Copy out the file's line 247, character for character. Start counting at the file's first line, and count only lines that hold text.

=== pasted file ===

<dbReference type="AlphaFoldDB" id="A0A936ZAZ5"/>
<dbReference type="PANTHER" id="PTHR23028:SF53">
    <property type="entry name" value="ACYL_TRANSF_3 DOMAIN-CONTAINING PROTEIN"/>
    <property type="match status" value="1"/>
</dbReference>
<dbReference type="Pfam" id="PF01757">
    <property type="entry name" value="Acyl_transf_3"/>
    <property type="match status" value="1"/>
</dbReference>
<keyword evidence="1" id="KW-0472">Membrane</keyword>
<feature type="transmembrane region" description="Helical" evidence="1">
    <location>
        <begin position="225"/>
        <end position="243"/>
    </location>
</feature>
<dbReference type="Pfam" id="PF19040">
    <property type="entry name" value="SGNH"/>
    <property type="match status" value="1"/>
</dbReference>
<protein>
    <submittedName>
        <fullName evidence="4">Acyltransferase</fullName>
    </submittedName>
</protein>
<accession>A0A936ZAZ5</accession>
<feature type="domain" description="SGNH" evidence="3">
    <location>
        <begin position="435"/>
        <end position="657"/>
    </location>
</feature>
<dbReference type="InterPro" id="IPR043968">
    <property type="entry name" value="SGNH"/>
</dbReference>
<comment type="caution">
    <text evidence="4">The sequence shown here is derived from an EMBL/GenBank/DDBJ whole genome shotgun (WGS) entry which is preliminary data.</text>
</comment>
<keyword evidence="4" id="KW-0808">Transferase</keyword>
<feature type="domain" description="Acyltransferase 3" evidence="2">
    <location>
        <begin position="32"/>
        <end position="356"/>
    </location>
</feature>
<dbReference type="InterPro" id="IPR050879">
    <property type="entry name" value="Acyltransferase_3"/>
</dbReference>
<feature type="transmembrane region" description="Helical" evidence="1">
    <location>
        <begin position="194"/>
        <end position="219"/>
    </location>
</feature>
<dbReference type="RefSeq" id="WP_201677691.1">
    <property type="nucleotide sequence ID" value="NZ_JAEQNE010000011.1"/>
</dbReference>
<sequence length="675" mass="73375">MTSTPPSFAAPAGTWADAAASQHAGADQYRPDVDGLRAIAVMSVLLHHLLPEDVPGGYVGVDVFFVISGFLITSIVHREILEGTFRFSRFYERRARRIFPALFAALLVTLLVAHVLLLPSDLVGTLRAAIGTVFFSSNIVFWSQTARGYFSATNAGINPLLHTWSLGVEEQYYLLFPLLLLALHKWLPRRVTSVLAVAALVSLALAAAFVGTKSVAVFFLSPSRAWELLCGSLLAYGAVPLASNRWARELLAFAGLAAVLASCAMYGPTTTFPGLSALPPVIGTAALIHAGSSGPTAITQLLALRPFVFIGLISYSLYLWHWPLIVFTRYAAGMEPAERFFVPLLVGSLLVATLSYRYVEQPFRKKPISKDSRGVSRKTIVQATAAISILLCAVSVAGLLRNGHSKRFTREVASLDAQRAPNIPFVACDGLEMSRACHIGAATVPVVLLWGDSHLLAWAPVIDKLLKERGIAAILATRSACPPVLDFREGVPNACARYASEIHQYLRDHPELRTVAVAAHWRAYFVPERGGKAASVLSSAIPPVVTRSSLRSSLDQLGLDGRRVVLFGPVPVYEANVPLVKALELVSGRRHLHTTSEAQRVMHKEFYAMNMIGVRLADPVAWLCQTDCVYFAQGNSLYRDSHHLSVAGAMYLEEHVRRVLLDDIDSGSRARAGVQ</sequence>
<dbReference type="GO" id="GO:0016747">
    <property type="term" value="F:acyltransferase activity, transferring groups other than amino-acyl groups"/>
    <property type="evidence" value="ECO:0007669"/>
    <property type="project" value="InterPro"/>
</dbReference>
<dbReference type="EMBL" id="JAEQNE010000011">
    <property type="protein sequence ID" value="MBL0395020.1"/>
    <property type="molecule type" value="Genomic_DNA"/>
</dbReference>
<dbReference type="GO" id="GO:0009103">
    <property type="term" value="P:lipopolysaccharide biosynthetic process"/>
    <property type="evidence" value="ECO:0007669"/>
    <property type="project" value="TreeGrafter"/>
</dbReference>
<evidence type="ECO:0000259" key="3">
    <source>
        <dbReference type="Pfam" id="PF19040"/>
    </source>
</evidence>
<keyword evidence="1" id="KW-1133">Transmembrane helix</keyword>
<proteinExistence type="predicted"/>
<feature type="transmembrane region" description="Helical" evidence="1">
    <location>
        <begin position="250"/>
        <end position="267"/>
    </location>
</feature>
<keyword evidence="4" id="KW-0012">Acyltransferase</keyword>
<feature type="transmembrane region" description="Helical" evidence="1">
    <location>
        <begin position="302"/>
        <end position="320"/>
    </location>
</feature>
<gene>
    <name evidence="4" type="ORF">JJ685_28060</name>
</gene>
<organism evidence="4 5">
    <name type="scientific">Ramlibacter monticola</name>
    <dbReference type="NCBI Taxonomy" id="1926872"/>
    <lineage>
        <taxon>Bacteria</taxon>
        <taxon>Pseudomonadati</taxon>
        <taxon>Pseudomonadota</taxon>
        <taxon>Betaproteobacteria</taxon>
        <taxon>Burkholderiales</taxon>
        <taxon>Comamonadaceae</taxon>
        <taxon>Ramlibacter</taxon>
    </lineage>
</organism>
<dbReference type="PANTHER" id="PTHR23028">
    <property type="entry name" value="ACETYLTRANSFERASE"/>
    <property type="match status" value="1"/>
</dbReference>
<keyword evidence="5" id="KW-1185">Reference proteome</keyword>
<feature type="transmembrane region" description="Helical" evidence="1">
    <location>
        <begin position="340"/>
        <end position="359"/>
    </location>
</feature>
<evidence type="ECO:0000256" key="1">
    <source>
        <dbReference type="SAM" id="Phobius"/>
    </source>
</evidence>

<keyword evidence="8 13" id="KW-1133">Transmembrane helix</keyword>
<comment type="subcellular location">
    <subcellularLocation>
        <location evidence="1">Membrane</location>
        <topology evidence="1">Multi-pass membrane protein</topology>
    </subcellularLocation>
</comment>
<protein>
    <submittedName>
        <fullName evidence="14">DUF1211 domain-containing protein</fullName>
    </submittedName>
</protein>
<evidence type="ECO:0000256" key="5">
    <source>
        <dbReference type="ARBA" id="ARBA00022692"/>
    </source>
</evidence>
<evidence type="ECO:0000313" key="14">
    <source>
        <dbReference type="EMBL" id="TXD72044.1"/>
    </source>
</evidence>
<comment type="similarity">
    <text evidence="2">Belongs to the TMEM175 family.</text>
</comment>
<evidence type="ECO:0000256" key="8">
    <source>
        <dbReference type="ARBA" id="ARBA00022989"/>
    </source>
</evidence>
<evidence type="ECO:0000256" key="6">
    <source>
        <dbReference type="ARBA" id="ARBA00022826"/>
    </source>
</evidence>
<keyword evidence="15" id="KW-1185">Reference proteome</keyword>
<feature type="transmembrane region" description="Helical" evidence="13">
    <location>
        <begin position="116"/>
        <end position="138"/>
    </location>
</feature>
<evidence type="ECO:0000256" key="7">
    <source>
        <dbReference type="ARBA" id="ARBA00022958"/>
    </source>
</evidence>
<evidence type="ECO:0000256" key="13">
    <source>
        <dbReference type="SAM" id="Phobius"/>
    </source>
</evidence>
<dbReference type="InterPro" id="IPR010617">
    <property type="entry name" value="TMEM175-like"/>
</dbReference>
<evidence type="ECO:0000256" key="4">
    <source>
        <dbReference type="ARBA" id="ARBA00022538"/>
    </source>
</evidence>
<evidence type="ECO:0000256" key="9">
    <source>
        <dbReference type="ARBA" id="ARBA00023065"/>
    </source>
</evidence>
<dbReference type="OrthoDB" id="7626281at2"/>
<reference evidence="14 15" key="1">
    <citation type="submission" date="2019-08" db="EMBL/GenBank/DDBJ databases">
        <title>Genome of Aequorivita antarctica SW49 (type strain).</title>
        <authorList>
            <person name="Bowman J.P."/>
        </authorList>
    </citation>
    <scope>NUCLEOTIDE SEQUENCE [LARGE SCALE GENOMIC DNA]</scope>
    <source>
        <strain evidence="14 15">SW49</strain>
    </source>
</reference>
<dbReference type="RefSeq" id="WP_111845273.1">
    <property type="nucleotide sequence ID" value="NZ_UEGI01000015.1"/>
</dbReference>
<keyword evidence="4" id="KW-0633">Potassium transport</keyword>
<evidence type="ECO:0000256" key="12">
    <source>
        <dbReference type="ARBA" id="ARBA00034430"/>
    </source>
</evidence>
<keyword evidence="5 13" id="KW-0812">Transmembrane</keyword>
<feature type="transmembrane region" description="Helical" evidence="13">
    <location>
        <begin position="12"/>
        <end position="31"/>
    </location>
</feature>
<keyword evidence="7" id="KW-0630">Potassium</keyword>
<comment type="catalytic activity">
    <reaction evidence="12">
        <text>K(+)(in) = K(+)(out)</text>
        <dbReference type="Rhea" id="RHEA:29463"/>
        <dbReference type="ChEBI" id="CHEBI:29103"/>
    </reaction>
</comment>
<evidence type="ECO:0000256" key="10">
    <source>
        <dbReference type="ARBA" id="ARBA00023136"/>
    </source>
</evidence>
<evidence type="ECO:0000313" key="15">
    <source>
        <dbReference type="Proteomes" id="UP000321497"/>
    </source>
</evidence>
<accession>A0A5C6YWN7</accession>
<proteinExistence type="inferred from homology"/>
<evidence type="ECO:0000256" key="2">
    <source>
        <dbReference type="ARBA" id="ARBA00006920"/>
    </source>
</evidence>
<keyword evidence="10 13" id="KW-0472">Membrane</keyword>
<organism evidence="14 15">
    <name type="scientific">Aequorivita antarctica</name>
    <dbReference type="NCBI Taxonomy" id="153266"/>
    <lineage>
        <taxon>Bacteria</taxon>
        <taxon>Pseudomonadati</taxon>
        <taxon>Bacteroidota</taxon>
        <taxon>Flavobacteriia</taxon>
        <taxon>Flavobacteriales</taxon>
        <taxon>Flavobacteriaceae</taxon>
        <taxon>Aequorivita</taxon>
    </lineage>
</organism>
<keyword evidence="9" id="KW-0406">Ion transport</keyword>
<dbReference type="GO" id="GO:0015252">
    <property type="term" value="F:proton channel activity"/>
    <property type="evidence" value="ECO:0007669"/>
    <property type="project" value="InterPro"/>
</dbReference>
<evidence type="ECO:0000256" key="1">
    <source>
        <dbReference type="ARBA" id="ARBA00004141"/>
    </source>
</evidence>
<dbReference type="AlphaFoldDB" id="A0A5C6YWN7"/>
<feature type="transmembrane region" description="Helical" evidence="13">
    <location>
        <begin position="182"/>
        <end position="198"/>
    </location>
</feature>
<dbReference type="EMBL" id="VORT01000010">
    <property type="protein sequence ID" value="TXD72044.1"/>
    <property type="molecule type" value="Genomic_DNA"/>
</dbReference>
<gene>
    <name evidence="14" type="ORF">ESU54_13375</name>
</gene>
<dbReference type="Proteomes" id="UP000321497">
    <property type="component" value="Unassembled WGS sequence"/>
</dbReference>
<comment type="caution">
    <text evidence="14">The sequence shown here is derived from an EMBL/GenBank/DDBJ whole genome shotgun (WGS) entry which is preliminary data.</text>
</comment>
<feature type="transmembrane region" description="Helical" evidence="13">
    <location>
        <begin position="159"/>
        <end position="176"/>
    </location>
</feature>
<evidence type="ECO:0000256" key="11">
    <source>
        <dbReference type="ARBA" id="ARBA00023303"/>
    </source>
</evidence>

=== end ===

    <dbReference type="NCBI Taxonomy" id="153266"/>